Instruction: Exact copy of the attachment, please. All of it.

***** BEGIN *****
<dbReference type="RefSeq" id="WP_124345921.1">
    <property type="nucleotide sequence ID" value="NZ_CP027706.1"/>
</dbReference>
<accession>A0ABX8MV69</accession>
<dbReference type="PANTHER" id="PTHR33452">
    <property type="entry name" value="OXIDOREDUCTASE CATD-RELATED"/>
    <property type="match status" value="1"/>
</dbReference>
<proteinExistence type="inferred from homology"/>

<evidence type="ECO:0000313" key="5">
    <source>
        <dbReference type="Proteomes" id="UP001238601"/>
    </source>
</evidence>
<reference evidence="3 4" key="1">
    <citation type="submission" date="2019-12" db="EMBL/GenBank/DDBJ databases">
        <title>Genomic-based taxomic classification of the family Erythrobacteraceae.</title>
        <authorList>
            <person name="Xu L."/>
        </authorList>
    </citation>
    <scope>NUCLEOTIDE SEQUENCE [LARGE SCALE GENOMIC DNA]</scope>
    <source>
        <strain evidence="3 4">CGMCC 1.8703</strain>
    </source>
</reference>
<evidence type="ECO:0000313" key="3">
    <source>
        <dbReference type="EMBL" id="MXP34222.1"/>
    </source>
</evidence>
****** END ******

<dbReference type="RefSeq" id="WP_124345921.1">
    <property type="nucleotide sequence ID" value="NZ_CP027706.1"/>
</dbReference>
<accession>A0ABX8MV69</accession>
<dbReference type="PANTHER" id="PTHR33452">
    <property type="entry name" value="OXIDOREDUCTASE CATD-RELATED"/>
    <property type="match status" value="1"/>
</dbReference>
<proteinExistence type="inferred from homology"/>

<evidence type="ECO:0000313" key="5">
    <source>
        <dbReference type="Proteomes" id="UP001238601"/>
    </source>
</evidence>
<reference evidence="3 4" key="1">
    <citation type="submission" date="2019-12" db="EMBL/GenBank/DDBJ databases">
        <title>Genomic-based taxomic classification of the family Erythrobacteraceae.</title>
        <authorList>
            <person name="Xu L."/>
        </authorList>
    </citation>
    <scope>NUCLEOTIDE SEQUENCE [LARGE SCALE GENOMIC DNA]</scope>
    <source>
        <strain evidence="3 4">CGMCC 1.8703</strain>
    </source>
</reference>
<evidence type="ECO:0000313" key="3">
    <source>
        <dbReference type="EMBL" id="MXP34222.1"/>
    </source>
</evidence>